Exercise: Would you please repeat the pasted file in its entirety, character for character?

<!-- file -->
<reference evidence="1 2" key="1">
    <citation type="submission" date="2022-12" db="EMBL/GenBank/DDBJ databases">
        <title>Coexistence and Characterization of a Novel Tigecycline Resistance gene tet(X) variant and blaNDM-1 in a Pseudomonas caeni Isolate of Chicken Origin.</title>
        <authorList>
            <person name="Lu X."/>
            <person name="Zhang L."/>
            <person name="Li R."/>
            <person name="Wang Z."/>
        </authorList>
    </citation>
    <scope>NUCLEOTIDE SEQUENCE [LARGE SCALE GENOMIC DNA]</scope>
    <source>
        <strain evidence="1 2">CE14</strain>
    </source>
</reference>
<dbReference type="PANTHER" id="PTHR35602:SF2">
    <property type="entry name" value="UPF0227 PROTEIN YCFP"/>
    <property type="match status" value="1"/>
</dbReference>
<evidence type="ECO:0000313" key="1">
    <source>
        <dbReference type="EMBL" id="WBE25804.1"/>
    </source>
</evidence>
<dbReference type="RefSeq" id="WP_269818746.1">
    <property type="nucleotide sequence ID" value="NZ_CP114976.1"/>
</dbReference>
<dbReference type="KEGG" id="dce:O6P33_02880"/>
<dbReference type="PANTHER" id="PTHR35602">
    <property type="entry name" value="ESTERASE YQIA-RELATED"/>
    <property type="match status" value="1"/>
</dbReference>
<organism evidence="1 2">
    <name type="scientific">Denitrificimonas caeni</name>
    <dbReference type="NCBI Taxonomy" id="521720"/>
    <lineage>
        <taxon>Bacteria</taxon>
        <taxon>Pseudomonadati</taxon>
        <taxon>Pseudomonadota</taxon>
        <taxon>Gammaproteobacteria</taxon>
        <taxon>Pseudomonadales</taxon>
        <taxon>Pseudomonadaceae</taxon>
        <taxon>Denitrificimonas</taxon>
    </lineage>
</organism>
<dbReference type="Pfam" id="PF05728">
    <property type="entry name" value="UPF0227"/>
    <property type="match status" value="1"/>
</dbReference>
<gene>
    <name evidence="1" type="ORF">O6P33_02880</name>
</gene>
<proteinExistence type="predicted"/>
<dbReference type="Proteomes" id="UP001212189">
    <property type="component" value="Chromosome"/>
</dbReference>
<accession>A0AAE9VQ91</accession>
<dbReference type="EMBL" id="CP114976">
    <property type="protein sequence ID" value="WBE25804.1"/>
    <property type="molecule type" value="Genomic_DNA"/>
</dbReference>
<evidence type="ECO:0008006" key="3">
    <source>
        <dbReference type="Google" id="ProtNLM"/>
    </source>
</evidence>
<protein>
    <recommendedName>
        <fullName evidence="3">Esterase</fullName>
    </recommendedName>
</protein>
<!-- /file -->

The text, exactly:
<reference evidence="1 2" key="1">
    <citation type="submission" date="2022-12" db="EMBL/GenBank/DDBJ databases">
        <title>Coexistence and Characterization of a Novel Tigecycline Resistance gene tet(X) variant and blaNDM-1 in a Pseudomonas caeni Isolate of Chicken Origin.</title>
        <authorList>
            <person name="Lu X."/>
            <person name="Zhang L."/>
            <person name="Li R."/>
            <person name="Wang Z."/>
        </authorList>
    </citation>
    <scope>NUCLEOTIDE SEQUENCE [LARGE SCALE GENOMIC DNA]</scope>
    <source>
        <strain evidence="1 2">CE14</strain>
    </source>
</reference>
<dbReference type="PANTHER" id="PTHR35602:SF2">
    <property type="entry name" value="UPF0227 PROTEIN YCFP"/>
    <property type="match status" value="1"/>
</dbReference>
<evidence type="ECO:0000313" key="1">
    <source>
        <dbReference type="EMBL" id="WBE25804.1"/>
    </source>
</evidence>
<dbReference type="RefSeq" id="WP_269818746.1">
    <property type="nucleotide sequence ID" value="NZ_CP114976.1"/>
</dbReference>
<dbReference type="KEGG" id="dce:O6P33_02880"/>
<dbReference type="PANTHER" id="PTHR35602">
    <property type="entry name" value="ESTERASE YQIA-RELATED"/>
    <property type="match status" value="1"/>
</dbReference>
<organism evidence="1 2">
    <name type="scientific">Denitrificimonas caeni</name>
    <dbReference type="NCBI Taxonomy" id="521720"/>
    <lineage>
        <taxon>Bacteria</taxon>
        <taxon>Pseudomonadati</taxon>
        <taxon>Pseudomonadota</taxon>
        <taxon>Gammaproteobacteria</taxon>
        <taxon>Pseudomonadales</taxon>
        <taxon>Pseudomonadaceae</taxon>
        <taxon>Denitrificimonas</taxon>
    </lineage>
</organism>
<dbReference type="Pfam" id="PF05728">
    <property type="entry name" value="UPF0227"/>
    <property type="match status" value="1"/>
</dbReference>
<gene>
    <name evidence="1" type="ORF">O6P33_02880</name>
</gene>
<proteinExistence type="predicted"/>
<dbReference type="Proteomes" id="UP001212189">
    <property type="component" value="Chromosome"/>
</dbReference>
<accession>A0AAE9VQ91</accession>
<dbReference type="EMBL" id="CP114976">
    <property type="protein sequence ID" value="WBE25804.1"/>
    <property type="molecule type" value="Genomic_DNA"/>
</dbReference>
<evidence type="ECO:0008006" key="3">
    <source>
        <dbReference type="Google" id="ProtNLM"/>
    </source>
</evidence>
<protein>
    <recommendedName>
        <fullName evidence="3">Esterase</fullName>
    </recommendedName>
</protein>